Sri Lankan Prime Minister Mahinda Rajapaksa appealed Monday for an end to protests calling for his resignation over his handling of the worst economic crisis in decades, saying his government is launching a plan to rebuild the country.
In a televised speech to the nation, he asked for patience and told protesters that “every second” spent demonstrating on the streets takes away opportunities to receive crucial foreign currency.
Protesters, meanwhile, continued occupying the entrance to the president’s office for a third day Monday, demanding he step down.
The Indian Ocean island nation is on the brink of bankruptcy, saddled with dwindling foreign reserves and $25 billion in foreign debt to be repaid over the next five years. Nearly $7 billion is due this year. Talks with the International Monetary Fund are expected later this month, and the government has turned to China and India for emergency loans to buy food and fuel.
For months, Sri Lankans have stood in long lines to buy fuel, cooking gas, food and medicine, most of which come from abroad and are paid for in hard currency. The fuel shortage has caused rolling power cuts lasting several hours a day.
Rajapaksa blamed the foreign exchange crisis on COVID-19 restrictions and the loss of crucial tourism income.
“We are embarking on an enormous program to overcome the crisis we face today. Every second spent by the president and this government is used up, exhausting avenues to rebuild our country,” he said.
“Friends, every second you protest on the streets, our country loses opportunities to receive potential dollars,” he said.
Much of the anger expressed by weeks of growing protests has been directed at the Rajapaksa family, which has been in power for most of the past two decades. Critics accuse the family of borrowing heavily to finance projects that have earned no money, such as a port facility built with Chinese loans.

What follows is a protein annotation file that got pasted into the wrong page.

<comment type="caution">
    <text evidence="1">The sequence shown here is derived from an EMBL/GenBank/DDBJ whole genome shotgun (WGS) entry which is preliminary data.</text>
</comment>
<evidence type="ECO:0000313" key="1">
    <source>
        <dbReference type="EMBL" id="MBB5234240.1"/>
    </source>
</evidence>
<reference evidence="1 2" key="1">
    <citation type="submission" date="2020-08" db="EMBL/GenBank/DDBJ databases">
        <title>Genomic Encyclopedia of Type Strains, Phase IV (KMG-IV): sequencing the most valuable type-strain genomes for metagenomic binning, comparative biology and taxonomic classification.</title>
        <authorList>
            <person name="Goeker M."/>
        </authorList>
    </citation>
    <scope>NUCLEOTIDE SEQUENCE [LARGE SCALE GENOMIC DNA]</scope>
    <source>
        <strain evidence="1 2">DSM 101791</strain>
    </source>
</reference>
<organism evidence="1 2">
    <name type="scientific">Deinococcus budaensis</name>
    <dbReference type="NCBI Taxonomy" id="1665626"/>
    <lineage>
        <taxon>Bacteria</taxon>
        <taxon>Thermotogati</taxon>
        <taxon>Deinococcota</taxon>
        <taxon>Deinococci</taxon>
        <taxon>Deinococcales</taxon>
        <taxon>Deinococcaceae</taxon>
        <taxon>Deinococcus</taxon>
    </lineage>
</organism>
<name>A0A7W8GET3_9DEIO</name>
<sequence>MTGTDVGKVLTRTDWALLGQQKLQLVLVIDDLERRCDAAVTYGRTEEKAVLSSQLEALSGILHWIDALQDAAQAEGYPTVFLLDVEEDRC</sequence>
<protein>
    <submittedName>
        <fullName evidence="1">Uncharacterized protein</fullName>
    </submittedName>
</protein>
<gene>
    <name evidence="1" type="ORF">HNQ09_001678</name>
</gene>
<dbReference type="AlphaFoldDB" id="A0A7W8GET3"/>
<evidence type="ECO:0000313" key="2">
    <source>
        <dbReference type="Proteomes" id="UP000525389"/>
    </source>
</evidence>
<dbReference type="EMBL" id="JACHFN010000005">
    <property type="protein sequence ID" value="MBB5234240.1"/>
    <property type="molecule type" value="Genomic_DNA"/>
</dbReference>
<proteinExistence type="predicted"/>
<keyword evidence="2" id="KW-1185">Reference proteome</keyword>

Supporters of camped out protesters supplied drinking water, food and tea while ambulances and doctors stood by to deal with any health emergencies. Muslim protesters broke their Ramadan fasting at the site, sharing food with those around them.
Dinush Thyagaraja, a 29-year-old tourism professional, said that he voted for Rajapaksa in the 2019 presidential election, believing he was the best candidate to restore national security after losing a friend to Easter Sunday suicide bomb attacks that year on hotels and churches.
More than 260 people died in the attack carried out by local Muslim groups inspired by the Islamic State group.
“I do realize I did make a mistake, and I want to rectify that,” said Thyagaraja.
“I am unable to feed my family. I don’t know whether we will be able to enjoy a meal in another month to come.”
Even Rajapaksa’s former coalition allies are calling for him to be replaced with an interim prime minister and a multiparty government. They say they don’t want the powerful Rajapaksa family in an interim government because it is at the center of the public ire.
In his speech, Rajapaksa refused to yield power, saying the governing coalition will continue to rule Sri Lanka because opposition parties rejected his call for a unified government.
“We invited all political parties represented in parliament to join us and uplift the country. But they did not join us,” Rajapaksa said. “As the party in power, we took up that responsibility.”
The crisis and protests prompted many Cabinet members to resign.
Parliament has failed to reach a consensus on how to deal with the crisis after nearly 40 governing coalition lawmakers said they would no longer vote according to coalition instructions, significantly weakening the government.
With opposition parties divided, they, too, have not been able to form a majority and take control of parliament.